Last night, I had the honor of seeing Nadia Bolz-Weber give a lecture in Richmond.  She was funny and challenging and downright beautiful in body and language.  Her new book is coming out in September, and I will be making the rare choice to pre-order this one.  Nadia Bolz-Weber

I was really excited to see her speak last night because her book Pastrix came to me in the recent spat of dark days I’ve had of late, and it gave me light in just the shadows I needed illuminated. She was all I hoped and more. . . she read from her new book, and her words brought tears to my eyes because she is honest and profound and gifted with the kind of bare language I love so much.  When she answered an audience question about the atonement and dissected the horrible way I had been taught that our wrong-doings pile up against us and how we can then only be loved by God after Jesus dies to remind me that God came to carry the hardstuff and give us back grace, I felt myself crack open.  By the end of the night, I had come to decide I needed to go back to church, a decision I have not felt called to consider for almost 3 years now.  It was a big night for me.

When my dad’s beautiful friend Jenni had slid my copy of Pastrix to me at dinner before the talk, I thought about getting it signed. I tucked it into my purse and though, “Well, maybe. . . ” But when the talk was done, I took the book out and moved it down the balcony rail back to Jenni’s hands so she could finish reading it.  “I’m not going to get it signed,” I said.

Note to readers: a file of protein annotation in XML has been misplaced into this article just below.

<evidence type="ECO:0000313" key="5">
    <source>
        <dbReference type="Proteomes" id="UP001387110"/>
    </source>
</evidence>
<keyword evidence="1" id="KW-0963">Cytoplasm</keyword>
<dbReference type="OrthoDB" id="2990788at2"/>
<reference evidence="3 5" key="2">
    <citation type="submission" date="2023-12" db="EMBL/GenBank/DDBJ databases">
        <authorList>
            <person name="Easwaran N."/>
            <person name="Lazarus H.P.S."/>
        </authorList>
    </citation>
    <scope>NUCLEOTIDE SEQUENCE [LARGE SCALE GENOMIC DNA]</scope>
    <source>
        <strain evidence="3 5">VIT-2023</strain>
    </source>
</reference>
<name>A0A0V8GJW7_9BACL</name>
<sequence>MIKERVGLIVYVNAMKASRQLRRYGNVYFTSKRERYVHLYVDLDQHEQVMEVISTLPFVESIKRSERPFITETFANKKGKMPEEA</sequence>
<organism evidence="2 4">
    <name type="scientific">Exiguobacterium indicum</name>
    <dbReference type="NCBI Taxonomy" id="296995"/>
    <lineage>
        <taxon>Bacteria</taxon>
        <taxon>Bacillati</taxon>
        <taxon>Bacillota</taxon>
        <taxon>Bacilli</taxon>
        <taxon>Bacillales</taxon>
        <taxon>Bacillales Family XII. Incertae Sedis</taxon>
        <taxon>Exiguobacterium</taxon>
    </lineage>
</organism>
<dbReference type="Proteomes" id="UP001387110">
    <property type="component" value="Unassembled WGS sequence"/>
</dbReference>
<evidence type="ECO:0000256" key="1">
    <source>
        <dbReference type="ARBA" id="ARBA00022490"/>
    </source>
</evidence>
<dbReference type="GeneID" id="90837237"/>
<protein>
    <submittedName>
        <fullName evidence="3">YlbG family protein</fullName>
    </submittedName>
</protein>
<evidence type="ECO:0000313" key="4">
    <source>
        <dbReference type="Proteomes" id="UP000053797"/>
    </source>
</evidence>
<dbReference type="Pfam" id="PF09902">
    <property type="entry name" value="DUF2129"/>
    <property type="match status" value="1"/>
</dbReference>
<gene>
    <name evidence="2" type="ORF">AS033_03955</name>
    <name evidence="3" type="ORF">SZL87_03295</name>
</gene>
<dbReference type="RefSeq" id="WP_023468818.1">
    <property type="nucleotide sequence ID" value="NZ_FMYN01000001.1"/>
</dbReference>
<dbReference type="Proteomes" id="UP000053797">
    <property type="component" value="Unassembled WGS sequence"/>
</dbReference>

That’s my typical choice, in fact.  I almost never get books signed, even though I truly love the opportunity to sign my book for other people.  I love writers. I love talking with writers. I love drinking with writers. I love hearing writers.  I don’t love their signatures as much.  It’s just true.

Here’s why I don’t usually get author autographs:

1. I don’t like crowds.  In fact, more than anything else in the physical world, crowds make my nervous. I can’t see well, and I get jostled, and there are so many people to attend to, people I don’t want to butt in front of or disregard that just being in a crowd for a few minutes can make me exhausted. Last night, several hundred people headed to the reception to buy books and get Pastor Nadia’s signature. It just wasn’t worth it to me.

2. I don’t do small talk well, and really, the only thing that’s appropriate in a book signing line is small talk.  When I meet a writer whose work has changed my heart, I want to talk with them, sit down, hear them really share themselves, and have the chance to share a real bit of me.  Sometimes, people try to do that in book-signing lines, but really, that’s not fair to the writer – there’s a line, for one, and two, the writer doesn’t know us . . . so for me, the brief chance to meet someone is usually disappointing.

I’m not an extrovert, so what I write and what I am able to communicate as a speaker is all I have to give folks who are not my parishioners, family or personal friends. That used to feel selfish but now it feels sane. – Nadia Bolz-Weber